Style Guide Q-Z
Style GuideQ | R | S | T | U | V | W | X | Y | Z
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QuakerReligious Society of Friends. Quaker is acceptable informal use in all references.
qualityDo not use alone in a neutral sense, as in a quality program. Add modifier: top quality, poor quality.
quotation marksCommas and periods go inside quotation marks; colons and semicolons outside; and question marks and exclamation points inside or outside, depending on whether they are part of the quoted material.
Religious Society of FriendsFull name of denomination commonly known as Quakers. George Fox, founder.
résuméPreferred usage is with two acute accents.
Ron Gregory AtriumThe atrium in EHS is to be referred to as the Ron Gregory Atrium.
Rose FestivalAnnual event in downtown Portland.
R.S.V.P.Abbreviation retains periods.
scholarshipsSee full name of scholarships in GFU catalogs. Capitalize formal names. Lowercase award, fellowship, scholarship when referring to more than one of them (the John J.Doe and Jane A. Jones scholarships).
semester hoursUse figures: 6 hours, 6 credits (overrides under-10-spell-out rule).
Senior SaluteSponsored by the alumni office, this annual half-day event for seniors begins with lunch with George Fox administrators and is followed by seminars dealing with real-life issues, such as balancing a checkbook, pursuing graduate school, buying a home, insurance needs, etc.
Serve DayAnnual event held the second Wednesday of fall semester when classes are cancelled, offices closed, and the whole GFU community participates in service projects around the community.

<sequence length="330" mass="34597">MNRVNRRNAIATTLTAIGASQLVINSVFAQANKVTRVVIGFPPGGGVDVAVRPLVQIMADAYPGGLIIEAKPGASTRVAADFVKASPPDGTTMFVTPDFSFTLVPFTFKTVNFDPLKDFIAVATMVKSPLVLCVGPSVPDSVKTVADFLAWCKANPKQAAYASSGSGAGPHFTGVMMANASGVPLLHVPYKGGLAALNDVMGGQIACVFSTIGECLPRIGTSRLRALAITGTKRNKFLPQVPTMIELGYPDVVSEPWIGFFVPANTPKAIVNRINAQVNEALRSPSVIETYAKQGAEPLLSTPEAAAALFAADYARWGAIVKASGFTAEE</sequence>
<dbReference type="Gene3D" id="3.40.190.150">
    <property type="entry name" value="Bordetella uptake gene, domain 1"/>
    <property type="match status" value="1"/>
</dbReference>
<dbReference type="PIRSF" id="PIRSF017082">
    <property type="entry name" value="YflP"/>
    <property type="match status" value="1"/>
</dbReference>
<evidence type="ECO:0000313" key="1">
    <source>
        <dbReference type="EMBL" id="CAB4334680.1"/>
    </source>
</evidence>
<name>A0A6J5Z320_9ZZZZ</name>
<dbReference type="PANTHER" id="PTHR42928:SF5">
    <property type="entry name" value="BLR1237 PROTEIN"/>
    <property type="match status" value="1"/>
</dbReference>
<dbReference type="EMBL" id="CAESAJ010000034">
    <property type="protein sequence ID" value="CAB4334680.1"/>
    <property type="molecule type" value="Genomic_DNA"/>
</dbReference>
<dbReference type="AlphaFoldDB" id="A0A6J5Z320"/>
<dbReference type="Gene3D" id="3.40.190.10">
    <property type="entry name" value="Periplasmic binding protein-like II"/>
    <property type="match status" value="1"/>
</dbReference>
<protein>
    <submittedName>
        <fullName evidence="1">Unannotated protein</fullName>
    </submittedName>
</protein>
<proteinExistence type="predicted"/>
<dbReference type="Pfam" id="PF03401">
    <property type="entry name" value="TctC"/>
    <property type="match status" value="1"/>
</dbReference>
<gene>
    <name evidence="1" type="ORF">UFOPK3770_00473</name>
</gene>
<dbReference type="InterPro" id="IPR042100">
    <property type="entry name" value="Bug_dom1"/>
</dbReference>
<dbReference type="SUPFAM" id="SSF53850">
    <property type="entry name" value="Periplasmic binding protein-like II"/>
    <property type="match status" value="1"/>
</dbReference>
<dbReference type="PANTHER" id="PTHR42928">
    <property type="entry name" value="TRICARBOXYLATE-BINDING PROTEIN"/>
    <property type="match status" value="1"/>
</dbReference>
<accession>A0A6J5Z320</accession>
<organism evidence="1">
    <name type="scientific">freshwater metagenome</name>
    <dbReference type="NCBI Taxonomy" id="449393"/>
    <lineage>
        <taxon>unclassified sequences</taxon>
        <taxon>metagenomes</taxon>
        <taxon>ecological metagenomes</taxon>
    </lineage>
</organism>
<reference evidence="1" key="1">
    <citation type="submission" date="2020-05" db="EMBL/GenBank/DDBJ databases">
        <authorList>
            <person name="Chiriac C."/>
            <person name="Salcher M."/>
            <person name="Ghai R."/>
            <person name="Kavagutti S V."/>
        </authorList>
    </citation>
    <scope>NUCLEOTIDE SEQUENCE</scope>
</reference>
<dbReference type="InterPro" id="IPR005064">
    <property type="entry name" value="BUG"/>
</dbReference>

serve/service tripsLowercase when referring in general to serve or service trips, but capitalize actual events such as May Serve, June Serve, Spring Serve, and Winter Serve.
Social Security numberCapitalize Social Security but not number.
spring break, spring, spring semesterLowercase all seasons.
Spring ServeA weeklong service trip during spring break week in which students reach communities for Christ.
stateSpell out when name stands alone. Use AP abbreviations (below in parentheses) when used with the name of a city in text. Use two-letter postal codes in addresses:
statement of faithLowercase, as it represents a generic, commonly known type of document.
Student Employment ProgramReplaces FWS (Federal Work-Study).
summa cum laudeWith highest distinction. Lowercase.
summer, summer semesterLowercase all seasons.
Sunday schoolCapitalize only Sunday.
syllabi or syllabuses (pl.) syllabus (s.)
telephone numbersGFU style is no parentheses around area codes; hyphen between numbers: 503-538-8383.
Teaching English to Speakers of Other Languages (TESOL)Undergraduate program. Capitalize formal name of program, but lowercase (except English) when used as a subject or course name.
thatAs a subordinating conjunction, omit when possible: The job position that I wanted had already been filled.
theaterUse this spelling when referring to film or cinema.
TheatreUse this spelling when referring to the program on campus, George Fox productions and in reference to stage productions. The stage/theatre industry in general is very attached to the -re spelling.